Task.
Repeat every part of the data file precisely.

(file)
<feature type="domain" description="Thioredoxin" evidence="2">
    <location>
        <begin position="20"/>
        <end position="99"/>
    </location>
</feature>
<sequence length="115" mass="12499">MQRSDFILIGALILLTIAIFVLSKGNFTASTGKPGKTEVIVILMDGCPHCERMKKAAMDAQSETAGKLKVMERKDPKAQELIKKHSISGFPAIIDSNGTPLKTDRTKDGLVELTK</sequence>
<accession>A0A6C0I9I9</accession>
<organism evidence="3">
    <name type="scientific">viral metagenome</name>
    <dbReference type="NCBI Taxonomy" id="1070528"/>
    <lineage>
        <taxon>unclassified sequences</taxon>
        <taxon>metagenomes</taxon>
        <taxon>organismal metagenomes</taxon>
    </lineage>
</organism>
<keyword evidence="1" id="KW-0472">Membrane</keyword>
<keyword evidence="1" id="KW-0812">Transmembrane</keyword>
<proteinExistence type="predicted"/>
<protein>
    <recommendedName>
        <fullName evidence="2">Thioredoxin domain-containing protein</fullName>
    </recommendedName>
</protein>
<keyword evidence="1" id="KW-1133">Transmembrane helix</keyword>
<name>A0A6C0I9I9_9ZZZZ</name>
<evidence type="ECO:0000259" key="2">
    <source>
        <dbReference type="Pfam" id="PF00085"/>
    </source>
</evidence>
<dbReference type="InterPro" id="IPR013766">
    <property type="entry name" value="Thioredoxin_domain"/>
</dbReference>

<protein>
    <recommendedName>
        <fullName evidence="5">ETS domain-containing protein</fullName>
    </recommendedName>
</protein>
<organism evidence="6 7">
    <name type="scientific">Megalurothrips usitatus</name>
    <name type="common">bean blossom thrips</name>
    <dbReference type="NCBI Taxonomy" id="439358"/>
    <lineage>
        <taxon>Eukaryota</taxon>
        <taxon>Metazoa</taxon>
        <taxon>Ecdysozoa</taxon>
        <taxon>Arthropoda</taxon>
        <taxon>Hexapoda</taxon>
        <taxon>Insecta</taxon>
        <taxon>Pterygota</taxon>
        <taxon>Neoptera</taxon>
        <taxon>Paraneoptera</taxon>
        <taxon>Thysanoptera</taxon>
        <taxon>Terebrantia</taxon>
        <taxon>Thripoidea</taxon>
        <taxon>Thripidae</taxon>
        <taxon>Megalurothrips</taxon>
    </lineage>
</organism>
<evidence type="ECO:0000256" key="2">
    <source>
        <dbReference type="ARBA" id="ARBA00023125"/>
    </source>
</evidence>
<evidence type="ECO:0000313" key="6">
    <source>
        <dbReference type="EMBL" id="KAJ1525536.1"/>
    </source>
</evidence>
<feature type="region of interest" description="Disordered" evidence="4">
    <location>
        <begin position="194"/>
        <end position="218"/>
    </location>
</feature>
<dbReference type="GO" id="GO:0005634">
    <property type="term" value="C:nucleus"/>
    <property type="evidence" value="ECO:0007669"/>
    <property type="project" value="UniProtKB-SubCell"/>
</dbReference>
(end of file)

<feature type="domain" description="Thioredoxin" evidence="2">
    <location>
        <begin position="20"/>
        <end position="99"/>
    </location>
</feature>
<sequence length="115" mass="12499">MQRSDFILIGALILLTIAIFVLSKGNFTASTGKPGKTEVIVILMDGCPHCERMKKAAMDAQSETAGKLKVMERKDPKAQELIKKHSISGFPAIIDSNGTPLKTDRTKDGLVELTK</sequence>
<accession>A0A6C0I9I9</accession>
<organism evidence="3">
    <name type="scientific">viral metagenome</name>
    <dbReference type="NCBI Taxonomy" id="1070528"/>
    <lineage>
        <taxon>unclassified sequences</taxon>
        <taxon>metagenomes</taxon>
        <taxon>organismal metagenomes</taxon>
    </lineage>
</organism>
<keyword evidence="1" id="KW-0472">Membrane</keyword>
<keyword evidence="1" id="KW-0812">Transmembrane</keyword>
<proteinExistence type="predicted"/>
<protein>
    <recommendedName>
        <fullName evidence="2">Thioredoxin domain-containing protein</fullName>
    </recommendedName>
</protein>
<keyword evidence="1" id="KW-1133">Transmembrane helix</keyword>
<name>A0A6C0I9I9_9ZZZZ</name>
<evidence type="ECO:0000259" key="2">
    <source>
        <dbReference type="Pfam" id="PF00085"/>
    </source>
</evidence>
<dbReference type="InterPro" id="IPR013766">
    <property type="entry name" value="Thioredoxin_domain"/>
</dbReference>

<protein>
    <recommendedName>
        <fullName evidence="5">ETS domain-containing protein</fullName>
    </recommendedName>
</protein>
<organism evidence="6 7">
    <name type="scientific">Megalurothrips usitatus</name>
    <name type="common">bean blossom thrips</name>
    <dbReference type="NCBI Taxonomy" id="439358"/>
    <lineage>
        <taxon>Eukaryota</taxon>
        <taxon>Metazoa</taxon>
        <taxon>Ecdysozoa</taxon>
        <taxon>Arthropoda</taxon>
        <taxon>Hexapoda</taxon>
        <taxon>Insecta</taxon>
        <taxon>Pterygota</taxon>
        <taxon>Neoptera</taxon>
        <taxon>Paraneoptera</taxon>
        <taxon>Thysanoptera</taxon>
        <taxon>Terebrantia</taxon>
        <taxon>Thripoidea</taxon>
        <taxon>Thripidae</taxon>
        <taxon>Megalurothrips</taxon>
    </lineage>
</organism>
<evidence type="ECO:0000256" key="2">
    <source>
        <dbReference type="ARBA" id="ARBA00023125"/>
    </source>
</evidence>
<evidence type="ECO:0000313" key="6">
    <source>
        <dbReference type="EMBL" id="KAJ1525536.1"/>
    </source>
</evidence>
<feature type="region of interest" description="Disordered" evidence="4">
    <location>
        <begin position="194"/>
        <end position="218"/>
    </location>
</feature>
<dbReference type="GO" id="GO:0005634">
    <property type="term" value="C:nucleus"/>
    <property type="evidence" value="ECO:0007669"/>
    <property type="project" value="UniProtKB-SubCell"/>
</dbReference>